Femininity in Flight: a History of Flight Attendants
October 17, 2013
From the moment the first stewardesses took flight in 1930, flight attendants became glamorous icons of femininity. For decades, airlines hired only young, attractive, unmarried white women. They marketed passenger service aloft as an essentially feminine exercise in exuding charm, looking fabulous, and providing comfort. The actual work that flight attendants did—ensuring passenger safety, assuaging fears, serving food and drinks, all while conforming to airlines’ strict rules about appearance—was supposed to appear effortless; the better that stewardesses performed by airline standards, the more hidden were their skills and labor… In Femininity in Flight, Kathleen M. Barry tells the history of flight attendants, tracing the evolution of their glamorized image as ideal women and their activism as trade unionists and feminists. Barry argues that largely because their glamour obscured their labor, flight attendants unionized in the late 1940s and 1950s to demand recognition and respect as workers and self-styled professionals. In the 1960s and 1970s, flight attendants were one of the first groups to take advantage of new laws prohibiting sex discrimination… Barry combines attention to the political economy and technology of the airline industry with perceptive readings of popular culture, newspapers, industry publications, and first-person accounts. In so doing, she provides a potent mix of social and cultural history and a major contribution to the history of women’s work and working women’s activism.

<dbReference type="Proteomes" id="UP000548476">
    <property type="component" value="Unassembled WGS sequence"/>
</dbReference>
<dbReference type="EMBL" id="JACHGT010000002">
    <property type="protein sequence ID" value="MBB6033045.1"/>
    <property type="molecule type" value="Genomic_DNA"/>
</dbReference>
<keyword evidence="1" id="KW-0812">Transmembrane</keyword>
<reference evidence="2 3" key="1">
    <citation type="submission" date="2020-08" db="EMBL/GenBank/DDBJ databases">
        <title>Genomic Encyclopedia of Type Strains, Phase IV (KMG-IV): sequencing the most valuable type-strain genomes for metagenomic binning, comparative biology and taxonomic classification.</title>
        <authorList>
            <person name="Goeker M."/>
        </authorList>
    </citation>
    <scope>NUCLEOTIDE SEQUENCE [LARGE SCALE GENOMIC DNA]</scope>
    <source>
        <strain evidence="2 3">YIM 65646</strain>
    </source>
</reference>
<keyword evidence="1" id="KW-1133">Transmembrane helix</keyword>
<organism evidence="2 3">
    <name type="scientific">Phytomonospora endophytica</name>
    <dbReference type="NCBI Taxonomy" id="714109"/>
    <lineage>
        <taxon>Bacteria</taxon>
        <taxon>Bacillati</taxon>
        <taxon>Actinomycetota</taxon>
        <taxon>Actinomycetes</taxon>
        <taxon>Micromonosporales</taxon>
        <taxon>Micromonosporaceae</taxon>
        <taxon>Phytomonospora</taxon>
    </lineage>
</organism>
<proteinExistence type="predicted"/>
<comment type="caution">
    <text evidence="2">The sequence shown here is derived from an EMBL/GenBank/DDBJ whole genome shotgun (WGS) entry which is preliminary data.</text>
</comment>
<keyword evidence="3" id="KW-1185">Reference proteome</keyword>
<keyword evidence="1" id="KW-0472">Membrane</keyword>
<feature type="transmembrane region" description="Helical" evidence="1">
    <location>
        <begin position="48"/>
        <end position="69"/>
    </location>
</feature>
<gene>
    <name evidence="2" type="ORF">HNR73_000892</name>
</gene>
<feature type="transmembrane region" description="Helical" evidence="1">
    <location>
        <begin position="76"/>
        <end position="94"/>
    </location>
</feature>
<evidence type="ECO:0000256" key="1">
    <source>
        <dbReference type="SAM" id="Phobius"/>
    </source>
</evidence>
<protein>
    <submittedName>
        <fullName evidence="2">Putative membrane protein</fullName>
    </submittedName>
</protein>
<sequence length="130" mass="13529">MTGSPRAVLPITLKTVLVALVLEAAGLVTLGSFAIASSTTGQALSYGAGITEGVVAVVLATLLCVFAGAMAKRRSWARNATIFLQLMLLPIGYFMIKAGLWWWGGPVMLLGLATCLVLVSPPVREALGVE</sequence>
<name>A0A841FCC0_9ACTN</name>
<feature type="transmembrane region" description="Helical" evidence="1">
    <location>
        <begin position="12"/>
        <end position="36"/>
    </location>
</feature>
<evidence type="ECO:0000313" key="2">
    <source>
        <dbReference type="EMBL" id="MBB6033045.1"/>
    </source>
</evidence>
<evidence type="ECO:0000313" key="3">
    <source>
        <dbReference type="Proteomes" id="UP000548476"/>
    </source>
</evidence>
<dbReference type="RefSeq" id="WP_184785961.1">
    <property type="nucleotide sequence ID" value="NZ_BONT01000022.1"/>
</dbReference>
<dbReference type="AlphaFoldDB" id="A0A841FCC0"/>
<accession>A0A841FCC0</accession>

Femininity in Flight: a History of Flight Attendants, by Kathleen M. Barry. Durham : Duke University Press, 2007. 304 p. ISBN 9780822339465 (pbk.)